Kasabach-Merritt phenomenon is a rare, life-threatening condition in which either of two specific vascular tumors (tufted angioma or kaposiform hemangioendothelioma) traps and destroys platelets, which are a component of blood that helps clotting. This condition is also associated with other abnormal clotting conditions in which there is excessive consumption of clotting factors. Kasabach-Merritt phenomenon does not occur in children with infantile hemangiomas.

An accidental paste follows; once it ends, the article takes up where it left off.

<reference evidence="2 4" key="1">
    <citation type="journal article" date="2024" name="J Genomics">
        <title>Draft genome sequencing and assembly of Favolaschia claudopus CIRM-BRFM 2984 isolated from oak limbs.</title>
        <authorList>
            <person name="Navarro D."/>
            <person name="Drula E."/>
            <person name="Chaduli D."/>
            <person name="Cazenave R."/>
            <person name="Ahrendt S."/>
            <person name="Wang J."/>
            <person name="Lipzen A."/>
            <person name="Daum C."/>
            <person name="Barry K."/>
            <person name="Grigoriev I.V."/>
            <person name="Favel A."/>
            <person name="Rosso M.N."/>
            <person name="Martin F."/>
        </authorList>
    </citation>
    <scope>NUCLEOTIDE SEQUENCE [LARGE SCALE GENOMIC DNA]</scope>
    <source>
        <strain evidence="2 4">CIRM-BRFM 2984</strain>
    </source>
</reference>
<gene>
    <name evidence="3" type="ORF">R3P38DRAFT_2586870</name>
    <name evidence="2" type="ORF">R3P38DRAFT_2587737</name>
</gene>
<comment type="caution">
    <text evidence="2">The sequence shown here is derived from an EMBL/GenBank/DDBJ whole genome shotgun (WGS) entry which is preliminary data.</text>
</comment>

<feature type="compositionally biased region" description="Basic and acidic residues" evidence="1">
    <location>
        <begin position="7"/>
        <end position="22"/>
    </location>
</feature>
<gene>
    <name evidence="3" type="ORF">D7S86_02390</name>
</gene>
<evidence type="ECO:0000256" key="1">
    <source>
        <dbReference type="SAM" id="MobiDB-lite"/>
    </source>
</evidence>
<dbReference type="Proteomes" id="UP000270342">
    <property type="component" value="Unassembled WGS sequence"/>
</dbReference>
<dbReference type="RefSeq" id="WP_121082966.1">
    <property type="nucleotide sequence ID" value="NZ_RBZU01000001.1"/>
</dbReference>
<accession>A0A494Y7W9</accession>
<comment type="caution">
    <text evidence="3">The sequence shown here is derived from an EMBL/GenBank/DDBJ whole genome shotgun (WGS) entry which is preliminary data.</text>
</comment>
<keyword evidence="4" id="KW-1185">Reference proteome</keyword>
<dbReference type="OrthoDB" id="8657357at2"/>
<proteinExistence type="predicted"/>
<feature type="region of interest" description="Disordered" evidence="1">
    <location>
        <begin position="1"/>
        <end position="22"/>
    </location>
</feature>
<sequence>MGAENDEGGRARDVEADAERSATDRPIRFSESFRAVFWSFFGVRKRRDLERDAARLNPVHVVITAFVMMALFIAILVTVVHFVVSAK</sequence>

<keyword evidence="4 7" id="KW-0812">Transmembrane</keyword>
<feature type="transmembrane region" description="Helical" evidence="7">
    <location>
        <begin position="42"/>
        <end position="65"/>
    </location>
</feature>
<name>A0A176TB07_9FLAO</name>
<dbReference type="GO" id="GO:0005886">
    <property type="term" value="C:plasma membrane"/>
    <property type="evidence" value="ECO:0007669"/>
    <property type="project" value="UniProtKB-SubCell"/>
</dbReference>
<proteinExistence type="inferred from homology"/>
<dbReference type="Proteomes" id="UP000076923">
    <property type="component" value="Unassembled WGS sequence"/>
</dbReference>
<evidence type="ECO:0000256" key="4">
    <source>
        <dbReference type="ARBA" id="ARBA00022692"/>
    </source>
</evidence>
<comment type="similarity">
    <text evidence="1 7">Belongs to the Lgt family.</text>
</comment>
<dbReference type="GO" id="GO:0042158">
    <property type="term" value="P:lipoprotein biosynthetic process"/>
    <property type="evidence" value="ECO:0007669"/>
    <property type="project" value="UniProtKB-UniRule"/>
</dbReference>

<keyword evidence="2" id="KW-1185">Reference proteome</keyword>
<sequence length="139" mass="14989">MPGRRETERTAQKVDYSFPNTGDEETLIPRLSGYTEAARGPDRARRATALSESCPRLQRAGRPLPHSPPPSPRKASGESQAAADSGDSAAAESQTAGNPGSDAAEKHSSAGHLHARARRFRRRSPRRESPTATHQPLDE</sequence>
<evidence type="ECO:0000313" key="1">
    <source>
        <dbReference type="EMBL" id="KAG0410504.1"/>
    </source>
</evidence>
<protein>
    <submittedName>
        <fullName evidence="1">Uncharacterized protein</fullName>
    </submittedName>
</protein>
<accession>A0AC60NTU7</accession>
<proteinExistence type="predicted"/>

Tumors usually occur shortly after birth and are equally common in males and females. These tumors can involve any area of the body but most commonly involve the extremities and chest. They are usually associated with skin changes. In the area of the lesions, the skin appears firm, warm, and purple. Tumors also can involve internal organs and can be serious when they occur deep within the retroperitoneum (abdomen).
As the tumor grows, it causes more platelet trapping. This is associated with abnormal clotting and utilization of clotting proteins, creating a deficiency in these proteins. Because of this, bleeding can occur and can be fatal.